Gillian Takes Some Tusting Time Out
Last week, I found myself on tour with no fewer than three Explorer holdalls, three different tote bags, a Clipper, an Excursion washbag and various pouches. I took a trip to Holland for a bit of ‘Tusting Time Out’ with one of my best friends, Mia Palles-Clark and her husband Andy. As these two are happy owners of quite a number of our bags, it turned into a bit of a Tusting bags-on-tour thing.
Mia is one of the UK’s top showjumping coaches, infact, she is one of an honoured few chosen by the sport’s governing body to coach its coaches. However, not content to just teach, Mia competes plenty too, and the recent retirement of her long-time top horse, Oroness, means that Mia is on the hunt for a successor.
Buying a horse is a nerve-racking business, there is so much that can go wrong, and so much to know, so it’s definitely wise to take at least one extra pair of (experienced) eyes with you when you go shopping. Needless to say, when Mia asked me to be that extra pair of eyes on a trip to Holland, I didn’t hesitate. Holland is recognised world-wide as a centre of excellence for breeding performance horses, and Mia has good contacts there. I’ve also been riding and competing all of my life but I had never seen the Dutch system so I was very excited to get an opportunity to go. So, with Andy to complete our team of three and to be the voice of reason on strategy and finance (not to mention co-owner), we set off … with quite a lot of Tusting luggage between us.
An overnight ferry to Hook of Holland left us hitting the Dutch roads early and our first appointment with a lovely grey gelding called Cadenza. About five minutes after meeting him, our voice of reason declared himself in love with Cadenza and the strategy was starting to unravel. We watched Cadenza being ridden but sadly realised he was not the potential world-beater Mia was looking for, so we thanked the seller and dragged Andy away from his new friend. And so began three days of fascinating touring of all manner of Dutch producers and dealers of showjumpers. Each evening was spent discussing the day’s discoveries over dinner – and fielding requests to return to see Cadenza…
Eventually, we were introduced to Frank, a farrier and rider, who with his partner Marlene, specialises in starting young horses which they source direct from their breeders. Choosing three-year-olds with the very best bloodlines, they start with the cream of the crop and then add their patient and talented training techniques to begin these horses’ ridden careers. Result: Mia meets ‘the one’ – a gorgeous bay mare who puts such a smile on Mia’s face that we know a match is made. Happily, Andy and I were bowled over too – phew!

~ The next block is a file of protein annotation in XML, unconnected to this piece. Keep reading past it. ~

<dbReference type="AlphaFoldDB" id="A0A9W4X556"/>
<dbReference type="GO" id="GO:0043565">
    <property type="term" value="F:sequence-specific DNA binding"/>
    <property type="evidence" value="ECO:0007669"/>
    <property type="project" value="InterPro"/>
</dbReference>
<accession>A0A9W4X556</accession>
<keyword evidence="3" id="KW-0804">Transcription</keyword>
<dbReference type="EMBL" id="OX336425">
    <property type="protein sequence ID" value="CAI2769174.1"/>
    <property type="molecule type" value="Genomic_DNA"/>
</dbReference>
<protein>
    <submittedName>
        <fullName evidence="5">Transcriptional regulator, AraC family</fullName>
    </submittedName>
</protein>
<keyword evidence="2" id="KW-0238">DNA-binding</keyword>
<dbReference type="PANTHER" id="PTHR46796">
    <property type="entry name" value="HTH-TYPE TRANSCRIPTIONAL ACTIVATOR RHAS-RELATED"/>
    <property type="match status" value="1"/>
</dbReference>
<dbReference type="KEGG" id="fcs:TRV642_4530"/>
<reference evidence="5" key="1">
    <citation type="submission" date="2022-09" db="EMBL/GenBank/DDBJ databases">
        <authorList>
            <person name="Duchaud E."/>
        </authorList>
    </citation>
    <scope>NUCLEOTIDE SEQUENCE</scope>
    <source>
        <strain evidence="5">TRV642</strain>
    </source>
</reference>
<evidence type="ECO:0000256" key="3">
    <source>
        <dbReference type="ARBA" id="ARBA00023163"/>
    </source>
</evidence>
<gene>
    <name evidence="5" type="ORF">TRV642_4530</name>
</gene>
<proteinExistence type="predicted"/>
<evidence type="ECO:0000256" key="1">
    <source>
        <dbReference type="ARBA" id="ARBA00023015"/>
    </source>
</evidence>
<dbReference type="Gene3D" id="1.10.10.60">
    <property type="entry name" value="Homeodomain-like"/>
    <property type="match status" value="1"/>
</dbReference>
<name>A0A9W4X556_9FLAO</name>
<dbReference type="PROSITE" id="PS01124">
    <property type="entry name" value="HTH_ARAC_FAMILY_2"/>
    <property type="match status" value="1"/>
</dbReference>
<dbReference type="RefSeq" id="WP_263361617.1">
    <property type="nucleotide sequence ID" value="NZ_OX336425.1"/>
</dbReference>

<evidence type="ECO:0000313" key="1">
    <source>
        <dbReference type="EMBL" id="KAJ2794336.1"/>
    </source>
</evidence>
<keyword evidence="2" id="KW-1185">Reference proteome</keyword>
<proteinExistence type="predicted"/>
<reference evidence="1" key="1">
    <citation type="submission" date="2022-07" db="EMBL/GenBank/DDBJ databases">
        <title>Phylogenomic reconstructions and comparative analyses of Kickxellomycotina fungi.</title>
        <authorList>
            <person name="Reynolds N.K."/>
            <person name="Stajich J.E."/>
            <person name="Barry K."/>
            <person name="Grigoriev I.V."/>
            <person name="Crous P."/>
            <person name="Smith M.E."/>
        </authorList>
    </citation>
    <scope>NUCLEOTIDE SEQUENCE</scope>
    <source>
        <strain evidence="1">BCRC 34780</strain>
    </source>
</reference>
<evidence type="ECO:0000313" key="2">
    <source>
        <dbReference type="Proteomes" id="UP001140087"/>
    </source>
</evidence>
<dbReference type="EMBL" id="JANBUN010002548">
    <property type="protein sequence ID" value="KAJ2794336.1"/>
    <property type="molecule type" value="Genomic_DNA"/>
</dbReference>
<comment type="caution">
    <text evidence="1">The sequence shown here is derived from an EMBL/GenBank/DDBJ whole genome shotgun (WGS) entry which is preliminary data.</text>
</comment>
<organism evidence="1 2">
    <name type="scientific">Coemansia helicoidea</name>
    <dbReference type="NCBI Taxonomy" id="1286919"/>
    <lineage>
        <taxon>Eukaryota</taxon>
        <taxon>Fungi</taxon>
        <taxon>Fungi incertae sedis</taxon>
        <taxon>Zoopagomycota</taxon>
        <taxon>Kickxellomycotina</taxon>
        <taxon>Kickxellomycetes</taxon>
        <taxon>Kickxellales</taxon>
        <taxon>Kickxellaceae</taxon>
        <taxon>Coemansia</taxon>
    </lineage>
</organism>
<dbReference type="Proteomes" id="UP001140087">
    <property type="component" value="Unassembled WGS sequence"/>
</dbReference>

Having struck a deal with Frank, our last day was one for stocking up on riding gear at a nearby riders’ clothing store – one so massive that it occupied Mia and I for enough time to numb Andy almost to the bone. We revived his spirits by agreeing to visit Cadenza once more on the way back to the ferry, thinking that he might be a suitable purchase for one of Mia’s clients back home. Alas, with apparent total disregard for poor Andy’s feelings, Cadenza was really very naughty for Mia, thus ensuring he hadn’t booked himself a passage to the UK…
And so we returned to Hook of Holland for our ferry home, the car laden once again with Tusting luggage which had served us very well during our trip. Our conversation turned to planning the new mare’s stable name. Curiously, the Dutch don’t tend to give their horses pet names, but rather just call them by the name of their father. As this young mare was sired by a horse called Cannabis, she is currently known as ‘the cannabis’ – clearly something that needs a little work, especially for the moment when the customs inspectors ask what’s in the back of the truck, and how much does it weigh!
PS. We stayed at the VenDerValk TheatreHotel in Almelo and loved it.